Almanac Soccer: The World Cup – not always so glorious

With only hours to go until the 2018 World Cup kicks off, this sobering reflection by Roy Hay reminds us of some of the less salubrious moments in the history of The World Game.

Memories of J Neville Turner

Roy Hay has some wonderful memories of recently passed academic, sports lover and author J Neville Turner, shared here with The Footy Almanac

Almanac Soccer: When the Socceroos* went to war

This week marks the 50th anniversary of Australia’s involvement in the Vietnam National Day Soccer Tournament in Saigon at the start of November 1967. Historian Roy Hay tells the story. (*The term Socceroos actually came a few years after 1967)

Australian Football’s Indigenous History: Towards a New Understanding

Roy Hay has co-written a new essay about Indigenous football history for Meanjin.

Almanac History: Who was the Adelaide Stag?

H.W. Manuel aka The Adelaide Stag led a fascinating career in running, captured here by historian Roy Hay.

Almanac Book Review: The Death and Life of Australian Soccer by Joe Gorman

Football historian Roy Hay has reviewed the latest book on Australian football by Joe Gorman.

Almanac History: Roy Hay on ‘The Conversation’ website

Roy Hay continues the discussion on Indigenous Australians involvement in the local game.

The A-League, Australian football and meaning

With Roy Hay’s lunch coming up this Friday (7 April) we also reprise his response to John Harms’s piece which was published last October:

Historian and sports-lover Roy Hay responds to John Harms’s piece on the A League and meaning with a thoughtful survey of the place of the world game and the A League in Australia.

Almanac Cricket (Book Review): Stroke of Genius is a stroke of genius

Writer, sports historian and lover of words, Roy Hay, reviews Gideon Haigh’s Stroke of Genius and concludes it is THE cricket book to read this summer. He explains why it is so brilliant.

Round 6 – Geelong v Gold Coast: Some happy returns

Like G. Ablett jnr, Roy Hay returns to Kardinia Park and takes in what the Cats turn into a non-contest with a sparkling performance.

Footy’s first free kick: How and why we got a game of our own

[FREE access to journal article now linked – Ed]. Historian and writer Roy Hay has a piece in the current issue of the International Journal of the History of Sport. Here he introduces the longer article: “The game (footy) is deeply ingrained in local consciousness and has been since the mid-nineteenth century. Have you ever wondered how it all began and why?”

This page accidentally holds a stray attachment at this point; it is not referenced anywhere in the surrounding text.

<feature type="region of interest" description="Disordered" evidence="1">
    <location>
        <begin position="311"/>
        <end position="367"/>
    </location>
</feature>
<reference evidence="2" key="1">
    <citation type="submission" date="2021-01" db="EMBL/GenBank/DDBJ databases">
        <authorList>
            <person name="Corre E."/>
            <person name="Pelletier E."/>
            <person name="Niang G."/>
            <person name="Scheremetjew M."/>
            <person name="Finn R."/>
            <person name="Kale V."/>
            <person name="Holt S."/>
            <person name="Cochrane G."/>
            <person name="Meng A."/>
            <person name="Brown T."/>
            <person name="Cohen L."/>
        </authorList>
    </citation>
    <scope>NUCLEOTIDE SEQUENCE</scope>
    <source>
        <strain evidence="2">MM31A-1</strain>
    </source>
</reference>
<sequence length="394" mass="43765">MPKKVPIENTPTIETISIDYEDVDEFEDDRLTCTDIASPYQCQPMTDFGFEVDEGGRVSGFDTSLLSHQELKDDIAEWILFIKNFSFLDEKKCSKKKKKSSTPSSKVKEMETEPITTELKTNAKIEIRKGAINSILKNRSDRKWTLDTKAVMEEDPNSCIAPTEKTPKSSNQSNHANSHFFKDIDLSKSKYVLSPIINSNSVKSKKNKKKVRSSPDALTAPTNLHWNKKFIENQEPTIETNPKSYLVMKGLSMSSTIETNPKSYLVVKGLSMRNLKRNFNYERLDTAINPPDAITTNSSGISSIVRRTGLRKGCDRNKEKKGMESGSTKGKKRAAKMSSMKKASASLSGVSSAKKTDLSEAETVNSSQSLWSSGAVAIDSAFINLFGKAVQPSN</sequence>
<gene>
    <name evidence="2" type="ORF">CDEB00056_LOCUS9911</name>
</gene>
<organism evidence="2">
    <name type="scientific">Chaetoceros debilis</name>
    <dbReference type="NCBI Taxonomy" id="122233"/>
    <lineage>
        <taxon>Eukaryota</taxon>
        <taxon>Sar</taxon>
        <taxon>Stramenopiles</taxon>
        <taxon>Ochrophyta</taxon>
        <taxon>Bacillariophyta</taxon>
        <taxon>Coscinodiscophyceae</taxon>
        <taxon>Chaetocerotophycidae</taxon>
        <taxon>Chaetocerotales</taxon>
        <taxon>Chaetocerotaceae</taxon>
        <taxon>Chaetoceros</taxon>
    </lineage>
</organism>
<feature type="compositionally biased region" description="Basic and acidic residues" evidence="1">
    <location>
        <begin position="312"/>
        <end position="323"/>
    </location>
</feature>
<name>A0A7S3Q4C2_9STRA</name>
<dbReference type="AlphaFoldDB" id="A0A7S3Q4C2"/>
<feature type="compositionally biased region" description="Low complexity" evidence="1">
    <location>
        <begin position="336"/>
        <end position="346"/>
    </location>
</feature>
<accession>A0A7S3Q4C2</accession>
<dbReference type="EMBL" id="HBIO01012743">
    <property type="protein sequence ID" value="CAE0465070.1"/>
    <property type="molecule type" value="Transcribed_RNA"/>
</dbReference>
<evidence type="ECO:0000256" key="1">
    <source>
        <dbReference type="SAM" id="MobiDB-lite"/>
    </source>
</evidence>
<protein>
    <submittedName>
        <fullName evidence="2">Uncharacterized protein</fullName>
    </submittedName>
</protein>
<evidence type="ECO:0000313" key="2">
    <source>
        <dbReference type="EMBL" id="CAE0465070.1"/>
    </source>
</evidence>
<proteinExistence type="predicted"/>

Almanac Soccer – Who sponsors the AFC Bournemouth Under-10s?

The beauty of the English Premier League; while the title is often a four horse race, the promotion and relegation battle at the opposite end of the table throws up some compelling stories; this year, AFC Bournemouth is the fairytale story. Roy Hay profiles club stalwart and Geelong soccer referee; Russell Butler.

A Missing Part of a Bigger Picture

A timely reminder from Roy Hay of Soccer’s contribution to Australian servicemen on the front-lines; the Australian soccer team’s trip to the Independence Day tournament in Saigon. Sappers sweeping the pitch for land-mines, the Viet Cong watching from the sidelines and Diggers on guard duty with orders to shoot anyone who stops on their bicycle outside the Aussie barracks. A neglected chapter of the sport and service narrative we remember on ANZAC Day.

Almanac Theatre: Unofficial anthem gets another outing

A new piece of theatre from Felix Meagher is touring regional Victoria. The Man They Call the Banjo explores the creation of Waltzing Matilda by Banjo Patterson and Christina Macpherson. Roy Hay has more…

Soccer in New South Wales 1880-1980 by Phil Mosely

Significant, well-researched soccer history by Phil Mosely is out now.

A heterodox suggestion about the origins of football in Victoria

As the 2015 season gets underway, Roy Hay ponders the collision of Marngrook and English sporting traditions in the creation of Australian football. Let the debate rage; Roy’s search for empirical evidence and meaning continues…

The Asian Cup and Australia’s Future

The Socceroos are now the undisputed Kings of Asian football. It’s time, argues Roy Hay, to focus on winning the ultimate prize in world football: “We have a long way to go, but last night’s triumph is not the end, it is just the beginning…”

Asian Cup 2015: Australia is the Champion of Asia at Football

Roy Hay summarises 120 minutes of joy, despair and then joy again. The Socceroos are now the champions of Asia. A feat that should not be underestimated.

Asian Cup 2015: The Final

A last minute, fingers-crossed update from Roy Hay as kick-off in the 2015 Asian Cup final looms

Asian Cup 2015: Asian Cup Attendance Exceeds Expectations

Take a bow, Australian sports fans. Roy Hay documents how attendances at the 2015 Asian Cup have smashed organisers’ expectations. And that’s without the local committee having access to the MCG or Docklands stadium in Melbourne, nor games being played in Perth, Adelaide or Tasmania.